The main goal of me doing this was to learn DirectX and learn game programming. I chose to clone Adventure because:
So, I basically read a couple of books ("Learn Computer Game Programming..." by
Ian Parberry, and "Tricks of the Windows Game Programming Gurus" by Andre
Lamothe) and got going. I wanted to also do a really good analysis and design
and try to "do it right", so I could understand the issues facing a game
programmer when trying to have a nice architecture, but also a functioning
game. As such, I decided on a few rules for myself:
- I only want to tackle 2D to start off.
- I wanted to clone an existing game so I didn't get wrapped up in game
design and lose sight of learning DirectX and game programming
- It was pretty easy to figure out how Adventure worked, but it wasn't a
totally limited game.
- Adventure is the coolest Atari game!
So, with these rules in mind, started on my quest.
- Everything except for WinMain would be done in C++
- No templates, operator overloading or
multiple implementation inheritance
- No purely global variables, and only constant values exposed as public
static members of a class
Before jumping straight into Adventure, I decided to re-implement the code in
the Parberry book. I found his code hard to understand and poorly done, plus
it seemed like an easy way to get my head around DirectDraw, DirectSound and
DirectInput. After that, I began my Analysis and Design of Adventure.
The first thing I did was outline an analysis-level
class hierarchy. I figured
that all objects in adventure should inherit from a base object, called
GameObject. This object could encapulate stuff like collisions,
movement and position. It could also encapsulate drawing itself to the screen
(which was accomplished vi a
ScreenImage class, contained within
GameObject, that draws a bitmap to a DirectDraw surface).
Then, each object would extend the GameObject to provide it's special
features. All GameObjects have an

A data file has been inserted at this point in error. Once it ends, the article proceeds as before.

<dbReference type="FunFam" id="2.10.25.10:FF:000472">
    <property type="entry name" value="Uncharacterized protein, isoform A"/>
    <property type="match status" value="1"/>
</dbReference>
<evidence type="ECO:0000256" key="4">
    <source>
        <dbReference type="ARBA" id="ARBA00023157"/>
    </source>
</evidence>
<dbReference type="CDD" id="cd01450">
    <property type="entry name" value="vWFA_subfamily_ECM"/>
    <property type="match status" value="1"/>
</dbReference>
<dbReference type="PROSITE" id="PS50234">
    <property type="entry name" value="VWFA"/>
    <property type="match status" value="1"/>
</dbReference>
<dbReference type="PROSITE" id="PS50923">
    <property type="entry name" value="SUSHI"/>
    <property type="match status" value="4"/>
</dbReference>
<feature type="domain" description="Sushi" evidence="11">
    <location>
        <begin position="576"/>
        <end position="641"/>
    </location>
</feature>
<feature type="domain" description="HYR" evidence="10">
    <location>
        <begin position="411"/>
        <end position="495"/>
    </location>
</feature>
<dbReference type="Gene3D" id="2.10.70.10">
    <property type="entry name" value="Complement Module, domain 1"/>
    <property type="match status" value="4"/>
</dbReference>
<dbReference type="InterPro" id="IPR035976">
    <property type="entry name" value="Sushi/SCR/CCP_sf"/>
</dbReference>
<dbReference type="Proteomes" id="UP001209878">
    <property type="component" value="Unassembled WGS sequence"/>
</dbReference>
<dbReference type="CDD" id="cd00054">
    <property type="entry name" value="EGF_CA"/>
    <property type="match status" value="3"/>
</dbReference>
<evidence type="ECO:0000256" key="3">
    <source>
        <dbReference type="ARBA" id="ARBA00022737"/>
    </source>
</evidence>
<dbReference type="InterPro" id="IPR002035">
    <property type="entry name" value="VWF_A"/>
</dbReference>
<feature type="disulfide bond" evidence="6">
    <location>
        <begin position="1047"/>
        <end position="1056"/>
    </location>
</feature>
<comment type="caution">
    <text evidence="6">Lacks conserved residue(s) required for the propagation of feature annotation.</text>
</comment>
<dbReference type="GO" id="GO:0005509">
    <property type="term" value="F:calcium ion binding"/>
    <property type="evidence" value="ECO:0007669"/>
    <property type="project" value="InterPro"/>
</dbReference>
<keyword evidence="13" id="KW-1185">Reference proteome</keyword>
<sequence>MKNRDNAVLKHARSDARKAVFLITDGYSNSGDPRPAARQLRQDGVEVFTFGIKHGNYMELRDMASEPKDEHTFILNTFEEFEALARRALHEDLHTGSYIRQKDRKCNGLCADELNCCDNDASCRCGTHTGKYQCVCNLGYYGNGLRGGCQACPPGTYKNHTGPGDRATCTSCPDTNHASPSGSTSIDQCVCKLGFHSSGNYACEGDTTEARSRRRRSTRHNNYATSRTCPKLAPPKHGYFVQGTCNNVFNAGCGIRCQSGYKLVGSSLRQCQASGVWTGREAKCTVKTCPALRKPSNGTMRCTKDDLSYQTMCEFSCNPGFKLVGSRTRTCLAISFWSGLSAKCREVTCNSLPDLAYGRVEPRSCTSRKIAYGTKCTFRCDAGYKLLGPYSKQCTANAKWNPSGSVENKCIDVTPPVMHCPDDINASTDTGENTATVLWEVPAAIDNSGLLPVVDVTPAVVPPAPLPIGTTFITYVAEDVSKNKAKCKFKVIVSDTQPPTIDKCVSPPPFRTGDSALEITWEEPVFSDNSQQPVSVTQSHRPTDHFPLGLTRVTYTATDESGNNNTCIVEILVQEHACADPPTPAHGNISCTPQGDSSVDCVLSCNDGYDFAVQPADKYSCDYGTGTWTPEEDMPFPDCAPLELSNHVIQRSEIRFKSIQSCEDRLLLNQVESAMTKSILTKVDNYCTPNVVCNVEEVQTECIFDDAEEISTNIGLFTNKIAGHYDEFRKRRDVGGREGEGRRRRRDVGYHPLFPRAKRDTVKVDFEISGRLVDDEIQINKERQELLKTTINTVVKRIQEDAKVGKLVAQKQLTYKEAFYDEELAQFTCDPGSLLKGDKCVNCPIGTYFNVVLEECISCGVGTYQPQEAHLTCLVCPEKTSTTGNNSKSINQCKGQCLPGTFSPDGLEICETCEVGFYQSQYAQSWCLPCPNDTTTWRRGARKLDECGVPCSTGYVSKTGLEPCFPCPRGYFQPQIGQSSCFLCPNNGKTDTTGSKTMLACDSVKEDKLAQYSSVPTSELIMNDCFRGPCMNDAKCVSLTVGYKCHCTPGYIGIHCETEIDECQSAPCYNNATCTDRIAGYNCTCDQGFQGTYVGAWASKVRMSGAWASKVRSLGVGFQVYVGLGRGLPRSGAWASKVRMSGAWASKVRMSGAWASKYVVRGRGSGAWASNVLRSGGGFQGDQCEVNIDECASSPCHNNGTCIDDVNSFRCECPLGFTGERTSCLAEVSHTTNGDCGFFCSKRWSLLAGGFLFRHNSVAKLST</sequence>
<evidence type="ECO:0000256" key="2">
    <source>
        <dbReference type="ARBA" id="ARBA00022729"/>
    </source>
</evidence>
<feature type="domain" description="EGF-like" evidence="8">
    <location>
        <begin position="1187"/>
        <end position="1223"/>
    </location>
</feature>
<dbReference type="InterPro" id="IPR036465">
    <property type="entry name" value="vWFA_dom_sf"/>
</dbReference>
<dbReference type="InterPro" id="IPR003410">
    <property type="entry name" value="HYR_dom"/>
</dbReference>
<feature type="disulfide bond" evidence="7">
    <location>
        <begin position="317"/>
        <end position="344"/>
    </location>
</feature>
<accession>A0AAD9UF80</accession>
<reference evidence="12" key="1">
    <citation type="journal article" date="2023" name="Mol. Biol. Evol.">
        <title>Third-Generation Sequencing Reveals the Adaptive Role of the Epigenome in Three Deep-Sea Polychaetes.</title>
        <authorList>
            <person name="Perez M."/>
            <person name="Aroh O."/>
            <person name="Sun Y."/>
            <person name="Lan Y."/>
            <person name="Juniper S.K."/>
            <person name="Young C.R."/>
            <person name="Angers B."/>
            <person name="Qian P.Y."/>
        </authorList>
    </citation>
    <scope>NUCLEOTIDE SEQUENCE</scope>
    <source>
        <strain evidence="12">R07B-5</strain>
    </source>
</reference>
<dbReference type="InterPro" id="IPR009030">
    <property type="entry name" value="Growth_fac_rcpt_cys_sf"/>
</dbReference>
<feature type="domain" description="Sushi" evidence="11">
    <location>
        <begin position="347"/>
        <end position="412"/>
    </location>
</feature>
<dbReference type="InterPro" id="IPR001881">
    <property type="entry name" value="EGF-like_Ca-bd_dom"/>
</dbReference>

update method, where they can
do some processing each time through the loop. Thus, a dragon or bat could
implement their AI inside this method.
Once this was done, I outlined a basic system for moving the player from room
to room (in terms of a class diagram
and a sequence diagram).
Since you can only see one room at a time, and there are many ways
to leave a room (e.g. edges of screen, gate), I had my
contain a connector object that could determine if an object was
trying to leave the room. It could also handle the details of moving the object
to the new room.
At this point, I threw together a basic
game loop diagram for how I thought everything would fit together. Note
that these are analysis level documents that helped to drive my design and
implementation. I had to diverge from them in several places and did not
go back and update the documents.
Now, I was ready to write some code. I skipped doing a formal design since
the act of coding would reveal much more about how I should architect the game
than more thinking, plus I wasn't working with anyone else, so I could more
easily make design decisions in my head at the keyboard. Before starting,
I created an implementation plan
that listed each step I would take. The idea
was that at each sitting, I would code up at least one step, and that after
each step, I would have a functioning system. Also, if I needed to show my
work to anyone, I made sure I'd always have something to show them.
After that, I went down my list. If I found out something else needed to be
done, or that a particular step was too much to do in one sitting, I modified
my list. I also kept a buglist as a went, and a TODO list of things I wanted